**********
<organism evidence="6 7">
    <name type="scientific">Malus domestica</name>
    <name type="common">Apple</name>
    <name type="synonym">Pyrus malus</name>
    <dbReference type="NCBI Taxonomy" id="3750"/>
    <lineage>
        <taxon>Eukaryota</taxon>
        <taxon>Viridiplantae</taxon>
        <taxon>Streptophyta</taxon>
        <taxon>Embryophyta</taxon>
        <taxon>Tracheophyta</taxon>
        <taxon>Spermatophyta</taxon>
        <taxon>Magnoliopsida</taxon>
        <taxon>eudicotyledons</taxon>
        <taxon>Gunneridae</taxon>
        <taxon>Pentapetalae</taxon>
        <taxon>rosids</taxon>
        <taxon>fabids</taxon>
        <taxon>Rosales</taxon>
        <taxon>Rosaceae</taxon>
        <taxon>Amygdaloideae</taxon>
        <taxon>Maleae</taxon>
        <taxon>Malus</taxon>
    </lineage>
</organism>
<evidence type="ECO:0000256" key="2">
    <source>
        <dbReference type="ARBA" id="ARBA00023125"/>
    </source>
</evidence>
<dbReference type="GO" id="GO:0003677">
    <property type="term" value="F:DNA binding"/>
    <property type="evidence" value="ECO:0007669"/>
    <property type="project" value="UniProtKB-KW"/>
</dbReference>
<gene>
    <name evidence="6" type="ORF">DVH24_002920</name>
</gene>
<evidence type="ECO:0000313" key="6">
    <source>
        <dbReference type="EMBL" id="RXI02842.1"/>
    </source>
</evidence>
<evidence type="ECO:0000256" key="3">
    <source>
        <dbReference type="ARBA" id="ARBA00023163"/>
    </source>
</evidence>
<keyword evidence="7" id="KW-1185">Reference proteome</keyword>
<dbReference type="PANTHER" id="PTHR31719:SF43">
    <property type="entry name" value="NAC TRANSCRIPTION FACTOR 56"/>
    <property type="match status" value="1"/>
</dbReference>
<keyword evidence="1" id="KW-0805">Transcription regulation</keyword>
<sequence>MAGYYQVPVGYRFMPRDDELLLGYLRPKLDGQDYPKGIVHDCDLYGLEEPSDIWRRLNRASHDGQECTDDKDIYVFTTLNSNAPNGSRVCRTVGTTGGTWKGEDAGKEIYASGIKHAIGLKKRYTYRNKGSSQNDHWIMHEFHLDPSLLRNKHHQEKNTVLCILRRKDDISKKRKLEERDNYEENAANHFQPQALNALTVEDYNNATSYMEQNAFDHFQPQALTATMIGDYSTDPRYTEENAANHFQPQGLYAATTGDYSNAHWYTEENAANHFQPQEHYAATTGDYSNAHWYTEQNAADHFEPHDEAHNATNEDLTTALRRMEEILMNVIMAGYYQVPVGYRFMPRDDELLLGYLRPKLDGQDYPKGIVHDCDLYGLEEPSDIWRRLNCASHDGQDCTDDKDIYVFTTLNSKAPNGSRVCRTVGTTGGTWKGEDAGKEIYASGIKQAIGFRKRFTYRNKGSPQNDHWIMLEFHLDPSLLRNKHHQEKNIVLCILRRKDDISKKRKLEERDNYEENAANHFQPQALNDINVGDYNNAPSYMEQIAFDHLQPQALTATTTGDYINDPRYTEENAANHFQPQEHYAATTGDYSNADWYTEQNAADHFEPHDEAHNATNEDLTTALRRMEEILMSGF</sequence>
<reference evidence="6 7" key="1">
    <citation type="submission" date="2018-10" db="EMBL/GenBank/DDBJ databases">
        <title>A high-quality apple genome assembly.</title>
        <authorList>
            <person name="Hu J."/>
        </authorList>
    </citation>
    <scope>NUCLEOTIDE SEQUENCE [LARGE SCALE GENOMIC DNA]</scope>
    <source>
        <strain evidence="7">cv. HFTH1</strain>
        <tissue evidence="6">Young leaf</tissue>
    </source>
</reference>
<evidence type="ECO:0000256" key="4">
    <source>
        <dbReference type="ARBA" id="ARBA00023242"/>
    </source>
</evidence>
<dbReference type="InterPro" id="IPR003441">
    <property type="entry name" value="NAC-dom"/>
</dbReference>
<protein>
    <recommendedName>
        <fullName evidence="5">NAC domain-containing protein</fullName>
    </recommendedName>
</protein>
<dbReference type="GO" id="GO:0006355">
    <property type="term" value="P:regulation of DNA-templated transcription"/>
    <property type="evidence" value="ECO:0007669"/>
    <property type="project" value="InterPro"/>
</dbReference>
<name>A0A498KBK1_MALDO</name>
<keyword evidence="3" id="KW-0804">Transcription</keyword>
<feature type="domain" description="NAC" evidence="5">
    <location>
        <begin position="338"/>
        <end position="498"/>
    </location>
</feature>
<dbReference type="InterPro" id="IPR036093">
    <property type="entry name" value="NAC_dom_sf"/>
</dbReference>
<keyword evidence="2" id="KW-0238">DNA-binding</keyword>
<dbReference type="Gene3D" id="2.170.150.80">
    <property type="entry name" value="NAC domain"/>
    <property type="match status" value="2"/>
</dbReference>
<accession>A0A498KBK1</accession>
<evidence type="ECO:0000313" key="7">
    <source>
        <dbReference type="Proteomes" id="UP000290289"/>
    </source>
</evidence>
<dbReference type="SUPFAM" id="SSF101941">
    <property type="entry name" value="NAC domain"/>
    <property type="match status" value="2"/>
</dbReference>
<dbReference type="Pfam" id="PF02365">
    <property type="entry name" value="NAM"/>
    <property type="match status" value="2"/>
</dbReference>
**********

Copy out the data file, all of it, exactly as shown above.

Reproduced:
<organism evidence="6 7">
    <name type="scientific">Malus domestica</name>
    <name type="common">Apple</name>
    <name type="synonym">Pyrus malus</name>
    <dbReference type="NCBI Taxonomy" id="3750"/>
    <lineage>
        <taxon>Eukaryota</taxon>
        <taxon>Viridiplantae</taxon>
        <taxon>Streptophyta</taxon>
        <taxon>Embryophyta</taxon>
        <taxon>Tracheophyta</taxon>
        <taxon>Spermatophyta</taxon>
        <taxon>Magnoliopsida</taxon>
        <taxon>eudicotyledons</taxon>
        <taxon>Gunneridae</taxon>
        <taxon>Pentapetalae</taxon>
        <taxon>rosids</taxon>
        <taxon>fabids</taxon>
        <taxon>Rosales</taxon>
        <taxon>Rosaceae</taxon>
        <taxon>Amygdaloideae</taxon>
        <taxon>Maleae</taxon>
        <taxon>Malus</taxon>
    </lineage>
</organism>
<evidence type="ECO:0000256" key="2">
    <source>
        <dbReference type="ARBA" id="ARBA00023125"/>
    </source>
</evidence>
<dbReference type="GO" id="GO:0003677">
    <property type="term" value="F:DNA binding"/>
    <property type="evidence" value="ECO:0007669"/>
    <property type="project" value="UniProtKB-KW"/>
</dbReference>
<gene>
    <name evidence="6" type="ORF">DVH24_002920</name>
</gene>
<evidence type="ECO:0000313" key="6">
    <source>
        <dbReference type="EMBL" id="RXI02842.1"/>
    </source>
</evidence>
<evidence type="ECO:0000256" key="3">
    <source>
        <dbReference type="ARBA" id="ARBA00023163"/>
    </source>
</evidence>
<keyword evidence="7" id="KW-1185">Reference proteome</keyword>
<dbReference type="PANTHER" id="PTHR31719:SF43">
    <property type="entry name" value="NAC TRANSCRIPTION FACTOR 56"/>
    <property type="match status" value="1"/>
</dbReference>
<keyword evidence="1" id="KW-0805">Transcription regulation</keyword>
<sequence>MAGYYQVPVGYRFMPRDDELLLGYLRPKLDGQDYPKGIVHDCDLYGLEEPSDIWRRLNRASHDGQECTDDKDIYVFTTLNSNAPNGSRVCRTVGTTGGTWKGEDAGKEIYASGIKHAIGLKKRYTYRNKGSSQNDHWIMHEFHLDPSLLRNKHHQEKNTVLCILRRKDDISKKRKLEERDNYEENAANHFQPQALNALTVEDYNNATSYMEQNAFDHFQPQALTATMIGDYSTDPRYTEENAANHFQPQGLYAATTGDYSNAHWYTEENAANHFQPQEHYAATTGDYSNAHWYTEQNAADHFEPHDEAHNATNEDLTTALRRMEEILMNVIMAGYYQVPVGYRFMPRDDELLLGYLRPKLDGQDYPKGIVHDCDLYGLEEPSDIWRRLNCASHDGQDCTDDKDIYVFTTLNSKAPNGSRVCRTVGTTGGTWKGEDAGKEIYASGIKQAIGFRKRFTYRNKGSPQNDHWIMLEFHLDPSLLRNKHHQEKNIVLCILRRKDDISKKRKLEERDNYEENAANHFQPQALNDINVGDYNNAPSYMEQIAFDHLQPQALTATTTGDYINDPRYTEENAANHFQPQEHYAATTGDYSNADWYTEQNAADHFEPHDEAHNATNEDLTTALRRMEEILMSGF</sequence>
<reference evidence="6 7" key="1">
    <citation type="submission" date="2018-10" db="EMBL/GenBank/DDBJ databases">
        <title>A high-quality apple genome assembly.</title>
        <authorList>
            <person name="Hu J."/>
        </authorList>
    </citation>
    <scope>NUCLEOTIDE SEQUENCE [LARGE SCALE GENOMIC DNA]</scope>
    <source>
        <strain evidence="7">cv. HFTH1</strain>
        <tissue evidence="6">Young leaf</tissue>
    </source>
</reference>
<evidence type="ECO:0000256" key="4">
    <source>
        <dbReference type="ARBA" id="ARBA00023242"/>
    </source>
</evidence>
<dbReference type="InterPro" id="IPR003441">
    <property type="entry name" value="NAC-dom"/>
</dbReference>
<protein>
    <recommendedName>
        <fullName evidence="5">NAC domain-containing protein</fullName>
    </recommendedName>
</protein>
<dbReference type="GO" id="GO:0006355">
    <property type="term" value="P:regulation of DNA-templated transcription"/>
    <property type="evidence" value="ECO:0007669"/>
    <property type="project" value="InterPro"/>
</dbReference>
<name>A0A498KBK1_MALDO</name>
<keyword evidence="3" id="KW-0804">Transcription</keyword>
<feature type="domain" description="NAC" evidence="5">
    <location>
        <begin position="338"/>
        <end position="498"/>
    </location>
</feature>
<dbReference type="InterPro" id="IPR036093">
    <property type="entry name" value="NAC_dom_sf"/>
</dbReference>
<keyword evidence="2" id="KW-0238">DNA-binding</keyword>
<dbReference type="Gene3D" id="2.170.150.80">
    <property type="entry name" value="NAC domain"/>
    <property type="match status" value="2"/>
</dbReference>
<accession>A0A498KBK1</accession>
<evidence type="ECO:0000313" key="7">
    <source>
        <dbReference type="Proteomes" id="UP000290289"/>
    </source>
</evidence>
<dbReference type="SUPFAM" id="SSF101941">
    <property type="entry name" value="NAC domain"/>
    <property type="match status" value="2"/>
</dbReference>
<dbReference type="Pfam" id="PF02365">
    <property type="entry name" value="NAM"/>
    <property type="match status" value="2"/>
</dbReference>